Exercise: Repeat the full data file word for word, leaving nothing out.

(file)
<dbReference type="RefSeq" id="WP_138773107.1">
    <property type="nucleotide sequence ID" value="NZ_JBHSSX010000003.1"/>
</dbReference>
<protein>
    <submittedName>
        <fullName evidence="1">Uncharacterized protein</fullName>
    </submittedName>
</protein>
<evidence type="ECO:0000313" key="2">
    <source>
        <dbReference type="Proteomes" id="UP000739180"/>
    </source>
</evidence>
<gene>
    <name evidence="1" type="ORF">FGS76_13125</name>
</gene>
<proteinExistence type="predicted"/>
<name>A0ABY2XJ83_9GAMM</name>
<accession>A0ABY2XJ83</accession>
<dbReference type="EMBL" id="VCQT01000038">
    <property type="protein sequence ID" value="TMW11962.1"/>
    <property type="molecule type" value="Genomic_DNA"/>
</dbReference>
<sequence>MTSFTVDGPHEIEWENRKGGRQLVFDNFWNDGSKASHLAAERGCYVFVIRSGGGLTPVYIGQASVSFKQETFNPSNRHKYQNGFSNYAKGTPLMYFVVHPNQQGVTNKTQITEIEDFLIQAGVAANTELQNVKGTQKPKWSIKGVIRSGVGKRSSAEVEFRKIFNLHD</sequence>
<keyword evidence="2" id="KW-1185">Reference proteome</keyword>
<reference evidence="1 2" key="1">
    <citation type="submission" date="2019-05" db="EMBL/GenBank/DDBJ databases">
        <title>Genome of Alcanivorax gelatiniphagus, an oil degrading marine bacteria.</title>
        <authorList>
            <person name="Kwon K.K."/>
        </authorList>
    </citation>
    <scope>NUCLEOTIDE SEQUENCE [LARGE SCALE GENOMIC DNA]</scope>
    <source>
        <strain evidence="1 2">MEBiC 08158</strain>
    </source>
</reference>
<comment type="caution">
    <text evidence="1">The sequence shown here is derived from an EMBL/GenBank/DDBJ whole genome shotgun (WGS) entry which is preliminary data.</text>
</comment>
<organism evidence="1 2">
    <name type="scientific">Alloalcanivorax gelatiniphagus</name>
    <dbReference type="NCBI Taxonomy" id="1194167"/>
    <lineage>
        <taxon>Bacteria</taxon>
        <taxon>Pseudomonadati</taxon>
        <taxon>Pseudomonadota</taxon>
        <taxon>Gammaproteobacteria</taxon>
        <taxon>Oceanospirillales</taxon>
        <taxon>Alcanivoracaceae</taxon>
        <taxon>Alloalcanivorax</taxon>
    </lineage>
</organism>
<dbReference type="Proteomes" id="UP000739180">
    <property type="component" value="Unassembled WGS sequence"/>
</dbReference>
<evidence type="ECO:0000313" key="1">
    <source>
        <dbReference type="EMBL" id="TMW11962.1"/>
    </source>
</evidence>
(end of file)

<dbReference type="RefSeq" id="WP_138773107.1">
    <property type="nucleotide sequence ID" value="NZ_JBHSSX010000003.1"/>
</dbReference>
<protein>
    <submittedName>
        <fullName evidence="1">Uncharacterized protein</fullName>
    </submittedName>
</protein>
<evidence type="ECO:0000313" key="2">
    <source>
        <dbReference type="Proteomes" id="UP000739180"/>
    </source>
</evidence>
<gene>
    <name evidence="1" type="ORF">FGS76_13125</name>
</gene>
<proteinExistence type="predicted"/>
<name>A0ABY2XJ83_9GAMM</name>
<accession>A0ABY2XJ83</accession>
<dbReference type="EMBL" id="VCQT01000038">
    <property type="protein sequence ID" value="TMW11962.1"/>
    <property type="molecule type" value="Genomic_DNA"/>
</dbReference>
<sequence>MTSFTVDGPHEIEWENRKGGRQLVFDNFWNDGSKASHLAAERGCYVFVIRSGGGLTPVYIGQASVSFKQETFNPSNRHKYQNGFSNYAKGTPLMYFVVHPNQQGVTNKTQITEIEDFLIQAGVAANTELQNVKGTQKPKWSIKGVIRSGVGKRSSAEVEFRKIFNLHD</sequence>
<keyword evidence="2" id="KW-1185">Reference proteome</keyword>
<reference evidence="1 2" key="1">
    <citation type="submission" date="2019-05" db="EMBL/GenBank/DDBJ databases">
        <title>Genome of Alcanivorax gelatiniphagus, an oil degrading marine bacteria.</title>
        <authorList>
            <person name="Kwon K.K."/>
        </authorList>
    </citation>
    <scope>NUCLEOTIDE SEQUENCE [LARGE SCALE GENOMIC DNA]</scope>
    <source>
        <strain evidence="1 2">MEBiC 08158</strain>
    </source>
</reference>
<comment type="caution">
    <text evidence="1">The sequence shown here is derived from an EMBL/GenBank/DDBJ whole genome shotgun (WGS) entry which is preliminary data.</text>
</comment>
<organism evidence="1 2">
    <name type="scientific">Alloalcanivorax gelatiniphagus</name>
    <dbReference type="NCBI Taxonomy" id="1194167"/>
    <lineage>
        <taxon>Bacteria</taxon>
        <taxon>Pseudomonadati</taxon>
        <taxon>Pseudomonadota</taxon>
        <taxon>Gammaproteobacteria</taxon>
        <taxon>Oceanospirillales</taxon>
        <taxon>Alcanivoracaceae</taxon>
        <taxon>Alloalcanivorax</taxon>
    </lineage>
</organism>
<dbReference type="Proteomes" id="UP000739180">
    <property type="component" value="Unassembled WGS sequence"/>
</dbReference>
<evidence type="ECO:0000313" key="1">
    <source>
        <dbReference type="EMBL" id="TMW11962.1"/>
    </source>
</evidence>